Why then are so many Filipino voters, like their U.S. counterparts, in a blind rage with government and politicians? Some of the reasons in the Philippines and the U.S. are similar. The economic benefits of rebounding economies have not been shared equally. In the U.S., Trump’s appeal is to blue collar white people whose manufacturing or other low-skilled jobs have been blown overseas by the gales of globalization and free trade. In the Philippines, the divide is between rural and urban areas. Most of the jobs generated during the Aquino administration have been in the cities, while the countryside remains mired in poverty and the semi-feudal domination of a few families who own vast tracts of land.

To these people Duterte looks like a champion of the poor who might shake up the entrenched, moneyed establishment. Well, Filipino voters thought the same about another big city mayor, Joseph Estrada, in 1998. He had been mayor of Manila and before that a movie star who frequently played heroes of the downtrodden working classes. But his screen roles did not translate to the Presidency. He turned out to be just as venal as the rest and was removed by his vice-president in a coup in 2001.

Duterte as President would likely be similarly disappointing to his followers, just as Trump will be if he makes it to the White House.

There is, however, one area where Duterte could make a positive contribution and it concerns the killing this week of Canadian John Ridsdel by the Islamic terrorist group Abu Sayyaf after a ransom was not paid. Another Canadian, Robert Hall, is still among the estimated 20 hostages being held by the group.

Abu Sayyaf started life in the 1990s as one of several separatist groups in the predominantly Muslim region of Mindanao and the surrounding islands. It has become, however, little more than a bandit gang that attracts recruits not by its Islamic fervour, but by the easy money to be made from hostage taking.

For well over 20 years successive administrations in Manila have attempted to reach agreements with the main separatist groups in the Mindanao region. The aim has been to give the region enough autonomy so that it will drop the demand for independence.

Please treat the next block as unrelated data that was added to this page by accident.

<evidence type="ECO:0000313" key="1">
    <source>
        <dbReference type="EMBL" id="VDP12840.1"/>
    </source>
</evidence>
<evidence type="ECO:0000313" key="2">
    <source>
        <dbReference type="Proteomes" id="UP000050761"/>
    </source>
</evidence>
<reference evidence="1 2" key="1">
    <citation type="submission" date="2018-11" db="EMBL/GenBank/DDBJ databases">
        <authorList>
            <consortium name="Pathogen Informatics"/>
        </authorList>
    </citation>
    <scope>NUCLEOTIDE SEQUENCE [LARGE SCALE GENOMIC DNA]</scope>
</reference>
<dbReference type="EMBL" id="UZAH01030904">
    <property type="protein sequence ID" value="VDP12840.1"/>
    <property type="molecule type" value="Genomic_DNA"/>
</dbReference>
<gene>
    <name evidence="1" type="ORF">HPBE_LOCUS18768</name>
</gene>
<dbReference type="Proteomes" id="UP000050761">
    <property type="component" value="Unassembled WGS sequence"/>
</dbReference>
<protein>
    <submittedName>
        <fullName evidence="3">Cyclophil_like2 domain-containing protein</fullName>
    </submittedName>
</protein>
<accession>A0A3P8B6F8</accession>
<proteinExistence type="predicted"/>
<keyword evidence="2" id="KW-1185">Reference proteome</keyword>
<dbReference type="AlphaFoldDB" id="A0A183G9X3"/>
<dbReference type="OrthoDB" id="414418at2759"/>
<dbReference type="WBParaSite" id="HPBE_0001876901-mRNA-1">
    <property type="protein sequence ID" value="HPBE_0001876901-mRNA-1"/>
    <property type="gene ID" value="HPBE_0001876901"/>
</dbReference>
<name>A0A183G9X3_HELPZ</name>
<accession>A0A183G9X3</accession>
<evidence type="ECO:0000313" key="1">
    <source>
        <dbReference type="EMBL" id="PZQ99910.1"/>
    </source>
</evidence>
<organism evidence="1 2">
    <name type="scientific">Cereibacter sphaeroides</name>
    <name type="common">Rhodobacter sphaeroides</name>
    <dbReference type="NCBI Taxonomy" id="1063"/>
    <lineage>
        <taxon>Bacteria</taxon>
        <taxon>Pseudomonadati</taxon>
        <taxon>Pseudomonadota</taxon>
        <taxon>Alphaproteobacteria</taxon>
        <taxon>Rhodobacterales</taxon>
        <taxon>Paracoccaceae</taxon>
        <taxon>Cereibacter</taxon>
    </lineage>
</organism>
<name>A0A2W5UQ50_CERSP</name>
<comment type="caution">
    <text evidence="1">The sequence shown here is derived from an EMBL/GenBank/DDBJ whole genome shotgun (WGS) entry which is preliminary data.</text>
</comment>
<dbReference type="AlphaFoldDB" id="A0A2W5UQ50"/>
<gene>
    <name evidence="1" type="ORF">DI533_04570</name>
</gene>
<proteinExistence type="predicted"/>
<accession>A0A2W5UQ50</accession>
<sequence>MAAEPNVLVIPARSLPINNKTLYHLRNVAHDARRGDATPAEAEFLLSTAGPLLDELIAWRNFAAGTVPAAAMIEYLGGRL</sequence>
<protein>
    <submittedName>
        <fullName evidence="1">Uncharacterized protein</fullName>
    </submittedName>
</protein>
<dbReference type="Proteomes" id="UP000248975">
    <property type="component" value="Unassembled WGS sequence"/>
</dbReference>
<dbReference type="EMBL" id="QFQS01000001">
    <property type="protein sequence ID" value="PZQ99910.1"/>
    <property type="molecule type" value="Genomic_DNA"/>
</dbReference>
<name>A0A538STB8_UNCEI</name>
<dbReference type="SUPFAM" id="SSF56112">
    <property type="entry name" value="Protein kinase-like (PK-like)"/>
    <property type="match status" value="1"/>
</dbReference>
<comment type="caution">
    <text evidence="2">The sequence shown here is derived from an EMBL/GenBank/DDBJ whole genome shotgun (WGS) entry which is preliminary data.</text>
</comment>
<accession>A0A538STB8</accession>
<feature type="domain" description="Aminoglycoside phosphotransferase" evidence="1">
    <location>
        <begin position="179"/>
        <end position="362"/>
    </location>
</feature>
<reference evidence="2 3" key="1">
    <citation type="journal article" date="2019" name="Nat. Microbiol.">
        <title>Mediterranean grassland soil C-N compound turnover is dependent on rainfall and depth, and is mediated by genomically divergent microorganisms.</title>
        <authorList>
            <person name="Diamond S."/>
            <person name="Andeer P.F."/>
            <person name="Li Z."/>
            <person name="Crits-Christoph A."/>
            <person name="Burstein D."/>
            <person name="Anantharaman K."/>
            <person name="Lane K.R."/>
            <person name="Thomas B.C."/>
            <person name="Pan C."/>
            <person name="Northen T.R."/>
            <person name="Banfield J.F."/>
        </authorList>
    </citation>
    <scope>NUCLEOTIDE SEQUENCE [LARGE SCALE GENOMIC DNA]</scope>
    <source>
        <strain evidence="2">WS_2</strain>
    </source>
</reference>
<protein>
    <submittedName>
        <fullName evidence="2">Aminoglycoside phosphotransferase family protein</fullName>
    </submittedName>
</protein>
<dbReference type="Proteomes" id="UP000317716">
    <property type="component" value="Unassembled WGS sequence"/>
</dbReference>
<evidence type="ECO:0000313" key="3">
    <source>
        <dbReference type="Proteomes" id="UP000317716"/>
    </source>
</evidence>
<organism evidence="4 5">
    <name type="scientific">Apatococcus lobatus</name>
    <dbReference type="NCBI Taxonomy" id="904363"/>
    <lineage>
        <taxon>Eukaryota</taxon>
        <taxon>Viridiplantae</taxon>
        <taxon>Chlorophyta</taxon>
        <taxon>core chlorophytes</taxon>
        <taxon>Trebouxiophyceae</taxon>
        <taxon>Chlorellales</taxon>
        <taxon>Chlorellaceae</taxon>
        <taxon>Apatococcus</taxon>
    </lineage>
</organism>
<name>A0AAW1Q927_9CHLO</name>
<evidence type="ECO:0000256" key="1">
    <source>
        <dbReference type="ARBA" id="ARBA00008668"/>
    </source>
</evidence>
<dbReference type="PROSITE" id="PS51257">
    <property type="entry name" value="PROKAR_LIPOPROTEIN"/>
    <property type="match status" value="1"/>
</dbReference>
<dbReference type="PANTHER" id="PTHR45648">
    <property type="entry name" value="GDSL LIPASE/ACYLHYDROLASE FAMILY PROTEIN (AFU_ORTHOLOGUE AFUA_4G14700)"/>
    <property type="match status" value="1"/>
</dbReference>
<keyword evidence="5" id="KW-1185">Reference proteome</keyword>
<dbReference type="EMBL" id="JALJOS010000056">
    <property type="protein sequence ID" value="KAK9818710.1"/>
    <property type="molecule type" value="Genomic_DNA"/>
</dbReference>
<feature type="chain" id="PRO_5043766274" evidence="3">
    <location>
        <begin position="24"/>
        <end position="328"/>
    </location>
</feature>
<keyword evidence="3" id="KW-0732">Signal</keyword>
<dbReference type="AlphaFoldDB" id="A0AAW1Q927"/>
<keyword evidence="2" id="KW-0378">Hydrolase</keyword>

In 2014 Manila signed an agreement with one of the main separatist groups, the Moro Islamic Liberation Front (MILF). The idea was to strengthen local authority in the already established Autonomous Region of Muslim Mindanao. Elections for the new authority were meant to be held together with the national elections on May 9. But that agreement collapsed last year after 44 policemen were killed in a battle with MILF fighters.

The future of the peace process now hangs by a thread. It may seem unlikely, but even foreign security analysts see Duterte as the person most likely to be able to get the negotiations back on track. He is a Christian, but as Mayor of Davao has always maintained good relations with the local Muslim community, and ensured Muslims held senior positions in his administrations.

There is strong opposition among the Christian Filipinos, who make up about 90 per cent of the 100 million population, to greater autonomy for the Muslim Mindanao region. Duterte favours creating a federal Philippines rather than doing special autonomy deals for Mindanao or other minority regions. Christian leaders like the federal approach, but it will require constitutional change to implement, which is always an uncertain matter.

Even so, Duterte is the only presidential candidate talking seriously about the Muslim minority problem and the only one with any track record of successfully promoting communal harmony.

Copyright Jonathan Manthorpe 2016

Facts and Opinions is employee-owned and relies on the honour system: enjoy one free story. If you value independent, no-spam, no-ads,expert journalism, support us with a minimum of .27 per story, a $1 day site pass, or $20 per year. Donate below. Please respect our copyright. Details here.

Jonathan Manthorpe is the author of “Forbidden Nation: A History of Taiwan.”

Contact: jonathan.manthorpe@gmail.com. Please address queries about syndication/republishing this column to jonathan.manthorpe@gmail.com

 

Manthorpe B&WJonathan Manthorpe is a founding columnist with Facts and Opinions and is the author of the journal’s International Affairs column. Manthorpe has been a foreign correspondent and international affairs columnist for nearly 40 years. Manthorpe’s  nomadic career began in the late 1970s as European Bureau Chief for The Toronto Star, the job that took Ernest Hemingway to Europe in the 1920s. In the mid-1980s Manthorpe became European Correspondent for Southam News. In the following years Manthorpe was sent by Southam News, the internal news agency for Canada’s largest group of metropolitan daily newspapers, to be the correspondent in Africa and then Asia. Between postings Manthorpe spent a few years based in Ottawa focusing on intelligence and military affairs, and the United Nations. Since 1998 Manthorpe has been based in Vancouver, but has travelled frequently on assignment to Asia, Europe and Latin America.

~~~

Real journalism is not free. If you value evidence-based, non-partisan, spam-free information, please support Facts and Opinions, an employee-owned collaboration of professional journalists.  Details here.

 

F&O’s CONTENTS page is updated each Saturday. Sign up for emailed announcements of new work on our free FRONTLINES blog; find evidence-based reporting in Reports; commentary, analysis and creative non-fiction in OPINION-FEATURES; and image galleries in PHOTO-ESSAYS. If you value journalism please support F&O, and tell others about us.

 

Posted in Also tagged , , |